Wayne Shorter — one of the most acclaimed and influential saxophonists in jazz history, known for his work with Miles Davis, Weather Report, and elsewhere — has died. As the New York Times reports, Shorter passed away today at a hospital in Los Angeles. He was 89.
As the Times points out, Shorter was known for his childlike love of mischief and adventure. He loved comic books and sci-fi and was known for the saying, “The word ‘jazz,’ to me, only means ‘I dare you.’” He’s widely regarded as one of the genre’s greatest improvisers and a fearless stylistic innovator.
Shorter was born in 1933 in Newark, New Jersey. He took up the clarinet while attending Newark Arts High School but eventually switched to saxophone. After graduating from New York University with a music education degree in 1956, he served two years in the Army while continuing to play music, including briefly with Horace Silver. Upon returning to civilian life, he played with Maynard Ferguson before coming to prominence as a member of Art Blakey’s Jazz Messengers.
In 1964, he joined Miles Davis’ Second Great Quintet alongside Herbie Hancock on piano, Ron Carter on bass, and Tony Williams on drums. The band started out playing hard bop but gradually worked in elements of free jazz; their best-loved recording is the live album The Complete Live At The Plugged Nickel 1965. As Davis moved toward jazz fusion and jazz-rock sounds in the late ’60s and early ’70s, the Second Great Quintet fell apart, but Shorter continued to be part of Davis’ band on influential albums including 1969’s In A Silent Way and 1970’s Bitches Brew. During his time with Davis, Shorter also performed and recorded his own music for the famed Blue Note Records.
In 1971, Shorter formed the jazz fusion act Weather Report, which he co-led with former Davis keyboardist Joe Zawinul. Playing with a range of bandmates including the massively influential bass player Jaco Pastorius, Weather Report pioneered an eclectic sound that pushed the boundaries of jazz in multiple directions at once. Although building on the work they’d done with Davis, in the context of the new band, Shorter diverged from his dominant, showy playing style in favor of a more restrained and minimal style. Although he stayed busy with lots of outside projects — including a feature on Steely Dan’s “Aja” in 1977 — Shorter remained a member of Weather Report through many lineup configurations and stylistic evolutions, all the way up to his departure in 1986 to focus on his solo work.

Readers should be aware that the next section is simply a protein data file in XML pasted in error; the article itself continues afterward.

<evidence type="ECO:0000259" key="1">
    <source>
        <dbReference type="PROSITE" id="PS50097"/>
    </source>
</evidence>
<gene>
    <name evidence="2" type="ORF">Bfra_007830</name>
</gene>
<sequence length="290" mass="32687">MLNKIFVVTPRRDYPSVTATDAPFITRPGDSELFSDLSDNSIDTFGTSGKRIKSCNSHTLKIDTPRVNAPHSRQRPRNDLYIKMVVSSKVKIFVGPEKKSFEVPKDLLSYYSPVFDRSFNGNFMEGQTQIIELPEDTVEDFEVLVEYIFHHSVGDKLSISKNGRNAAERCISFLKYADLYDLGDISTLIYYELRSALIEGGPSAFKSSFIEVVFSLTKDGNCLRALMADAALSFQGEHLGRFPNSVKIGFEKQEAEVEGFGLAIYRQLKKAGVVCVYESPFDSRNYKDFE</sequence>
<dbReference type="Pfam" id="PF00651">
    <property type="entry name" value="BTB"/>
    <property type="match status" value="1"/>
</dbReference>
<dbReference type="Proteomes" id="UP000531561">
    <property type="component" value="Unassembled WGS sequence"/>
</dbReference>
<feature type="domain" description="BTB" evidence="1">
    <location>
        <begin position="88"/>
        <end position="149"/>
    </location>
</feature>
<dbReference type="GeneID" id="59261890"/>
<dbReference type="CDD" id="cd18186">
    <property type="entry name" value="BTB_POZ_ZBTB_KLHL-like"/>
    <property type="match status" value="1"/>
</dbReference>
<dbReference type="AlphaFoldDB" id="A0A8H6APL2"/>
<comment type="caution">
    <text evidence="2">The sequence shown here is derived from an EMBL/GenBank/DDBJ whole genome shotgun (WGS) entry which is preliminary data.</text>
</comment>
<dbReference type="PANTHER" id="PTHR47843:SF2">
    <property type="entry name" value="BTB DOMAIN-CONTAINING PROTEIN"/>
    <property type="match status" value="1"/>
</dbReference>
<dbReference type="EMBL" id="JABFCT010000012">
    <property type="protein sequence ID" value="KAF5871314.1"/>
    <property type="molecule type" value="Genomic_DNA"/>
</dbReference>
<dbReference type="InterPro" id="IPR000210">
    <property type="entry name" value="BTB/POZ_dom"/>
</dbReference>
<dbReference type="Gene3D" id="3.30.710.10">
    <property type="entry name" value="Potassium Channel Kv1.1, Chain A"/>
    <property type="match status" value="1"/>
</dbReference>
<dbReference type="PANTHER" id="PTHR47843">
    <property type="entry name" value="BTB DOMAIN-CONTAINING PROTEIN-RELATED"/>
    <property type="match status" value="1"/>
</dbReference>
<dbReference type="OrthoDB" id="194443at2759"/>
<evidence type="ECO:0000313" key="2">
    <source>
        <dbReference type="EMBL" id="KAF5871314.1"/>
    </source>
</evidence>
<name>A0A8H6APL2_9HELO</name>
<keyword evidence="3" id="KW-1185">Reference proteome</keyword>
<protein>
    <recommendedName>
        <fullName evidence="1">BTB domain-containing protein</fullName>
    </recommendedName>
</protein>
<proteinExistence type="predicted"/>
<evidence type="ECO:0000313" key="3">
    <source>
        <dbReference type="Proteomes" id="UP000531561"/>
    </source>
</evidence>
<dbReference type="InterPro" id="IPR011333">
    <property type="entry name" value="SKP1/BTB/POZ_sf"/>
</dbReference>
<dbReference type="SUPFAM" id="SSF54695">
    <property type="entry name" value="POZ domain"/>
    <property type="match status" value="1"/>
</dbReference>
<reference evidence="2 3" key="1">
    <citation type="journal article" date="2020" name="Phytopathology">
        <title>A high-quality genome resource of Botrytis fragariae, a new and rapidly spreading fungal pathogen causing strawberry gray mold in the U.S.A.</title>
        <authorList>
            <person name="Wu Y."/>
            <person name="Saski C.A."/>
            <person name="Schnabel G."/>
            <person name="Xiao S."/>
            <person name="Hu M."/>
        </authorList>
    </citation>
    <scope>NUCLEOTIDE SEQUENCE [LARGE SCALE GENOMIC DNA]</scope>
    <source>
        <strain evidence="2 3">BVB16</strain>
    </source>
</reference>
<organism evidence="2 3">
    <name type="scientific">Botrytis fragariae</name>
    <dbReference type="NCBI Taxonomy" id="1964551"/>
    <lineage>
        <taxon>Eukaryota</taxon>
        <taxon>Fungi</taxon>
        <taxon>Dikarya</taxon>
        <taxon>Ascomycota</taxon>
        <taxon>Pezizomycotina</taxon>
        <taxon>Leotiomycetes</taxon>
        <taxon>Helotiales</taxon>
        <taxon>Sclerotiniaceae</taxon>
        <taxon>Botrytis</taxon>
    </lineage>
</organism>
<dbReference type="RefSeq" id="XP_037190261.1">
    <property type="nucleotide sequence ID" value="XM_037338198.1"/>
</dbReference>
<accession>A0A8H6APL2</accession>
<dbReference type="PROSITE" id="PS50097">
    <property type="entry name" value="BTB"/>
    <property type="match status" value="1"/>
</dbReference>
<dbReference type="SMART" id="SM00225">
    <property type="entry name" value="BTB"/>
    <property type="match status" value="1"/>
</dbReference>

Shorter’s resumé since leaving Weather Report is long and accomplished. He toured and recorded with Carlos Santana and Herbie Hancock, played the sax solo on Don Henley’s “The End Of The Innocence,” collaborated with Esperanza Spalding on the “operatic” work (Iphigenia), released numerous albums backed by various bands, and won an armful of awards from prestigious institutions.
“Wayne Shorter, my best friend, left us with courage in his heart, love and compassion for all, and a seeking spirit for the eternal future,” Hancock says in a statement. “He was ready for his rebirth. As it is with every human being, he is irreplaceable and was able to reach the pinnacle of excellence as a saxophonist, composer, orchestrator, and recently, composer of the masterful opera …Iphigenia. I miss being around him and his special Wayne-isms but I carry his spirit within my heart always.”